Meanwhile, Flower lofted Deon Kotze into the stands and looked in murderous mood before he edged one to Morne Karg off Jen-Berrie Burger for a 29-ball 39. Grant Flower joined Wishart, and the pair ended up adding an unbroken 166 in 117 balls. While Flower remained unbeaten on a 55-ball 78, Wishart, who had scored his 50 off 55 balls, reached his 100 at exactly a run a ball, 150 from 138, and finished on 172 not out from 151 balls.

Wishart’s score was the highest for Zimbabwe at that point of time. It has subsequently been overtaken by Charles Coventry (194 not out) and Hamilton Masakadza (178 not out). Wishart’s onslaught, however, remains the highest World Cup score by a Zimbabwean. Zimbabwe’s team total was also a new One-Day International (ODI) record for them. Though they subsequently scored 351 for seven against Kenya at Mombasa in 2008-09, their total that day remains their highest World Cup score.

Saved by the nick of time

Streak had Riaan Walters caught-behind off the first ball of the Namibian innings. Jen-Berrie Burger scored a quickfire 18-ball 26 before falling to Streak, and though they reached 80 for two in the 17th over Namibia were soon reduced to 98 for five after 24 overs. Louis Burger and Deon Kotze added six in the next over. Grant Flower bowled a dot-ball before the heavens poured.

The match never started, and Zimbabwe won the contest by 86 runs (the Duckworth-Lewis par score after 25.1 overs was 191). The matches, as one may remember, had to consist of innings of at least 25 overs for a result, which meant that Zimbabwe would not have won, had the rain started two balls earlier.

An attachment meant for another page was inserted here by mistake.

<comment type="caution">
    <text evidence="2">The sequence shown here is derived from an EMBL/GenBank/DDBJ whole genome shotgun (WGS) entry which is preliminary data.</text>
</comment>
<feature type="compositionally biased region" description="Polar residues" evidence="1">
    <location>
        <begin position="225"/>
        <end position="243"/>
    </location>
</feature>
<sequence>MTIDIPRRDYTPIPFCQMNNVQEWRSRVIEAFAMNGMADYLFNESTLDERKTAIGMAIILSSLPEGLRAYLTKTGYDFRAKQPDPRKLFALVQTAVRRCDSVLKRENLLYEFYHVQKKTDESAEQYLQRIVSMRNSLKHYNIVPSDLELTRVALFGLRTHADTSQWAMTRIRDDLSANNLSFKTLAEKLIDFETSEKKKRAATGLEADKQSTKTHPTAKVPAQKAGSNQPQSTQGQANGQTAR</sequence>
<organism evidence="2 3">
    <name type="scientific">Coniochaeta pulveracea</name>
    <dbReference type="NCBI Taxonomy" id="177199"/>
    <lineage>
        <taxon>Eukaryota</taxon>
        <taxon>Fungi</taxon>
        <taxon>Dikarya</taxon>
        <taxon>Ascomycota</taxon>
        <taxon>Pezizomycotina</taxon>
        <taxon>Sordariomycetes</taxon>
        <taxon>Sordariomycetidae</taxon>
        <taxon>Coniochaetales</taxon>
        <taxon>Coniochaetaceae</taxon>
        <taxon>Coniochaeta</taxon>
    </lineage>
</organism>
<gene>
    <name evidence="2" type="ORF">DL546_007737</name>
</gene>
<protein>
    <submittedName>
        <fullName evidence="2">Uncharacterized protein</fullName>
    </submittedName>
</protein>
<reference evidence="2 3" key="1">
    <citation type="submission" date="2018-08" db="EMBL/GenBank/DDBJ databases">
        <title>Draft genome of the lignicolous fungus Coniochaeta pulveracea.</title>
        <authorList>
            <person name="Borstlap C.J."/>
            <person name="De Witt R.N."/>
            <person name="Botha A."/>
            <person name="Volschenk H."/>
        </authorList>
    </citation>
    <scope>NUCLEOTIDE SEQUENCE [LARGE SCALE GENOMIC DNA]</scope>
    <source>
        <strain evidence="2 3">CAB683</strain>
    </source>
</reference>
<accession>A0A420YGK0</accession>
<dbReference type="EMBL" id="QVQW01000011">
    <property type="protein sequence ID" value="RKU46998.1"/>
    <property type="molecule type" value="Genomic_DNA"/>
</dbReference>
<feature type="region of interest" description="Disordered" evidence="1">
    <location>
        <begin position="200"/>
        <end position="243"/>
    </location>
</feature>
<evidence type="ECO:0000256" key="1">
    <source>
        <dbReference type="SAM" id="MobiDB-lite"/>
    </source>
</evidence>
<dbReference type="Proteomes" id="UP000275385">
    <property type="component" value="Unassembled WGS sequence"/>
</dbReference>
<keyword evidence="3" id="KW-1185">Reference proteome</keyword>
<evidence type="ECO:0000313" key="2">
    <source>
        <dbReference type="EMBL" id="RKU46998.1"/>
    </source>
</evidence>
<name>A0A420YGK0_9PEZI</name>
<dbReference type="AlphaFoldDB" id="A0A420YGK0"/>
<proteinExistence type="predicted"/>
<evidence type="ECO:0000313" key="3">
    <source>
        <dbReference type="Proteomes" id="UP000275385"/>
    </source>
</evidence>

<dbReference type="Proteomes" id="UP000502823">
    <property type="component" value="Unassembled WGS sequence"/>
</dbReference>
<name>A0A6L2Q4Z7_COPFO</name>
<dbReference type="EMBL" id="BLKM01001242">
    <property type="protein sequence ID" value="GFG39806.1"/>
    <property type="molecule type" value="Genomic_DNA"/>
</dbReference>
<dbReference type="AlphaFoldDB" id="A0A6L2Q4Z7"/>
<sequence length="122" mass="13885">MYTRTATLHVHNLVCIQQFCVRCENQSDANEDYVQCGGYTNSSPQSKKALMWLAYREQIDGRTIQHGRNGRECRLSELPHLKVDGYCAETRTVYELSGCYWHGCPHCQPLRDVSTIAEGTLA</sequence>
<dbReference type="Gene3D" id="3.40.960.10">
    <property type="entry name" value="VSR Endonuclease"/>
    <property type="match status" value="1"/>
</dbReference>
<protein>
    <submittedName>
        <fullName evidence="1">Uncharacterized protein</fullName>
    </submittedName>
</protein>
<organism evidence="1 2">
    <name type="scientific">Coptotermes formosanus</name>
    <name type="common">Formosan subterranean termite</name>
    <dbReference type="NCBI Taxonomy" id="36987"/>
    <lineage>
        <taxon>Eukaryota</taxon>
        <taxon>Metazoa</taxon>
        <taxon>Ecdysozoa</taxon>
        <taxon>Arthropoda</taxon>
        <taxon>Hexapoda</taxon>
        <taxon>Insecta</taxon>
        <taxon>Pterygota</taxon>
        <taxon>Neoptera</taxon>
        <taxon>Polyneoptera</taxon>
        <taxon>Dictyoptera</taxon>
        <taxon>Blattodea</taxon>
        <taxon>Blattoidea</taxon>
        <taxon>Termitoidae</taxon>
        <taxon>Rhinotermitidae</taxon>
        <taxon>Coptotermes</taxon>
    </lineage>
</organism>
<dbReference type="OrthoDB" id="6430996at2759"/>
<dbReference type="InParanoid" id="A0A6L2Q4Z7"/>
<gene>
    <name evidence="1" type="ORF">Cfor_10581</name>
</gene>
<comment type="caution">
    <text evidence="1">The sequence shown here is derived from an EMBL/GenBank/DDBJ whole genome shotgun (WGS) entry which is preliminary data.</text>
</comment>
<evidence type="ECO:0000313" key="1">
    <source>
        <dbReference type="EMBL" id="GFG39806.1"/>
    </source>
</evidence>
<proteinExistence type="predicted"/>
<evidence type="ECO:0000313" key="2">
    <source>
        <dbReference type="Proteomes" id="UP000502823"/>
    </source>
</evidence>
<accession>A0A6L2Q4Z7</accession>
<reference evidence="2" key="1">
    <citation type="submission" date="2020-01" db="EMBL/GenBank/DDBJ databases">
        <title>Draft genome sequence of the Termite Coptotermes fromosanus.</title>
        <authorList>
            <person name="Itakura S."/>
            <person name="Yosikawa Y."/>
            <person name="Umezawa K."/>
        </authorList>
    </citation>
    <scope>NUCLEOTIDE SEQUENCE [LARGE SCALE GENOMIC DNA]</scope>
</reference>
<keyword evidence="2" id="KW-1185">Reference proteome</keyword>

What followed?

- Olonga was dropped for 6 matches, presumably because of poor form, and played only in the Super Sixes match against Kenya at Bloemfontein. Flower was, of course, “undroppable” in Zimbabwe: he scored 39, 22, 62, 71, 37, 63, and 38 in the tournament, finishing with an average of 47.42.

- Flower and Olonga were asked not to wear black armbands the next match. Olonga resorted to black wristbands during his the 12th man duties. Once that was stopped, Flower shifted to white armbands.

- Olonga was charged with treason. Had he been arrested, he would have been killed by the Mugabe Government. However, the last league match between Zimbabwe and Pakistan was washed out, which meant that Zimbabwe qualified for the Super Sixes. Since the Super Sixes matches were played in South Africa, Olonga got a chance to get out of the country.

- Harsh treatment awaited Olonga when the team checked out at Port Elizabeth. He was given his ticket, and the team management refused to carry him to the airport. Ozias Bvute, in charge of the team, also refused to pay his hotel bills, but he had to back down. Those in charge of security gave Olonga a lift to the airport; he bade his mates goodbye at the Johannesburg airport; and while Douglas Hondo carried Olonga’s kit back, Olonga stayed back at Johannesburg with only one change of clothes.

- Life was not easy for Olonga after the match. His girlfriend sent him an email soon afterwards, calling their relationship off. There were threatening emails as well, one being “You stupid nigger, I hope Mugabe is going to find you.”

- Both men quit international cricket and left Zimbabwe after the tournament. Though Flower became a stalwart for Essex, an injury brought a premature end to Olonga’s First-Class career. He kept playing for Lashings XI till 2007.

- Both Olonga and Flower were granted Honorary Life Membership of MCC in October 2003. It was an exception on MCC’s behalf, since the Honour is usually bestowed upon cricketers who have retired from First-Class cricket.

- Blood, Sweat and Treason — Olonga’s excellent autobiography with special references to those troubled times — came out in July 2010.

- On a side note, Namibia lost all six matches in the World Cup.

Brief scores:

Zimbabwe 340 for 2 in 50 overs (Craig Wishart 172*, Grant Flower 78*) beat Namibia 104 for 5 in 25.1 overs by 86 runs (revised target).

Man of the Match: Craig Wishart.

(Abhishek Mukherjee is the Chief Editor and Cricket Historian at CricketCountry. He blogs here and can be followed on Twitter here.)